Last Wednesday, Northern Stage—a celebrated LORT (League of Resident Theatres) company based in White River Junction, VT—performed a one-woman play It’s Fine, I’m Fine on an indoor stage in front of a live audience for the first time since they were forced to close their theatre in March.
Getting permission to perform the country’s first indoor professional theatre production in front of a live audience during a pandemic wasn’t easy. But the three major theatrical artist unions—Actors’ Equity Association, Stage Directors and Choreographers Society, and United Scenic Artists—approved Northern Stage’s proposal after they’d detailed the extensive measures they’d put in place to ensure the safety of everyone involved.
Health and safety protocols included a new air filtration system, a mandatory two-week quarantining of actors, weekly testing, mask mandates, daily health screenings, enforced social distancing, and limiting audience numbers to 40 people in Northern Stage’s 240-seat auditorium at the Barrette Center for the Arts. The team also worked closely with a local hospital on an agreement for testing that supported the safety protocols.
It’s Fine, I’m Fine
It’s Fine, I’m Fine, the first in-person production in Northern Stage’s three-part Tiny Necessary Theater series, was a fan favorite in 2018’s New Works Now and won the Best Festival Debut at New York’s United Solo Festival in 2019. Written and performed by Stephanie Everett, it details the life- and career-changing aftermath of three concussions Everett suffered during her time as varsity soccer player at nearby Dartmouth College.
The themes of hardship, struggle, and perseverance made the show a natural choice for the first in-person production since the pandemic struck. Producing artistic director, Carol Dunne, says “those themes are exactly why we picked the play. We built a theatre that anchored the community and never wanted to shut it down and go into hibernation. We want to persevere and support our audiences with something that uplifts them.”
“Our mission is to change live one story at a time,” says Irene Green, managing director. “We’ve asked ourselves ‘how can we embody that mission in a new way?’ We keep coming back to artistic excellence and authentic, meaningful, and relevant community engagement. We try to be a source of light and connection; when everyone’s isolated in their houses, the opportunity to have a safe, in person experience at the theater is a valuable and rare social connection”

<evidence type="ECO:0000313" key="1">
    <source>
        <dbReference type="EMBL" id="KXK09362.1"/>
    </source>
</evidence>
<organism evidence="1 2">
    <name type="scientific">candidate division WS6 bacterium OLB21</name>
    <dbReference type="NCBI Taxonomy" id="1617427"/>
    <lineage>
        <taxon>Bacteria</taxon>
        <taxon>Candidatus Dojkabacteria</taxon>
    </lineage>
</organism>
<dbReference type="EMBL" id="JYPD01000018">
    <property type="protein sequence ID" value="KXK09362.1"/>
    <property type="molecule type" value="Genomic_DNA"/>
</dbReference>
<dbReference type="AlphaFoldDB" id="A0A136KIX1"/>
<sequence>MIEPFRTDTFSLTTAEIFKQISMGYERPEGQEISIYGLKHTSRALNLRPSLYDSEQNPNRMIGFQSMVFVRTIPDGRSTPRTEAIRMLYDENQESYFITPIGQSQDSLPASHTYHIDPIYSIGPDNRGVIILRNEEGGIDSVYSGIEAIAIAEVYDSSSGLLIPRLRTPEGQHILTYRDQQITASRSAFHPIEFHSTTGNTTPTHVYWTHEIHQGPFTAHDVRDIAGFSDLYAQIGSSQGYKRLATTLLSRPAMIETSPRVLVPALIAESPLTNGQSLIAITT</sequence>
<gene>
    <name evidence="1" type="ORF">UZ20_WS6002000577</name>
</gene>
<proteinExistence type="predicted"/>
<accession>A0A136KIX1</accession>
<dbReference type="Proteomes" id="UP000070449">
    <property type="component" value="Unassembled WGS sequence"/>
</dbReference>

Relationships in the local community played a significant part in the endeavor. “A connection to the community isn’t just a foundational element of our mission,” explains Green, it was also the “lynchpin” for being able to stage these productions. And their ongoing engagement with their community throughout the pandemic had already led them to develop new and inventive ways to maintain cultural connections and uplift the community.
“There were a lot of specific tools in the Northern Stage toolbox that allowed us to leverage our position,” says Green. There’s our location—Vermont has done better through COVID than nearly every other state in the country. And we also we have a new theatre with a new state-of-the-art HVAC system so we could implement the upgrades required.”
The Barrette Center for the Arts
Dunne agrees. “We’ve always seen ourselves as a theatre that responds to community first and foremost,” she said. “We aspire to be an invaluable part of people’s lives and that was something we talked about a great deal when we designed a new theatre with Theatre Projects. We chose to create something that had character and personality and really belonged to the region. And, if it weren’t for the Barrette Center—with the space and resources it provides—we wouldn’t have been able to make this happen. ”
Northern Stage is currently offering on-demand streaming of “Dutch Masters” until October 21. “It’s Fine, I’m Fine” will be available to watch online from October 22–November 29, followed by a dual presentation of the comedies On the Harmful Effects of Tobacco by Anton Chekhov and The Naked Librarian by Marisa Smith (Venus Rising, Mad Love) November 5–29. For those of you lucky enough to live nearby, you can see “It’s Fine, I’m Fine” in-person at the Barrette Center for the Arts until October 25. For more information on the productions—and health and safety practices for in-person events—visit https://northernstage.org/tnt/.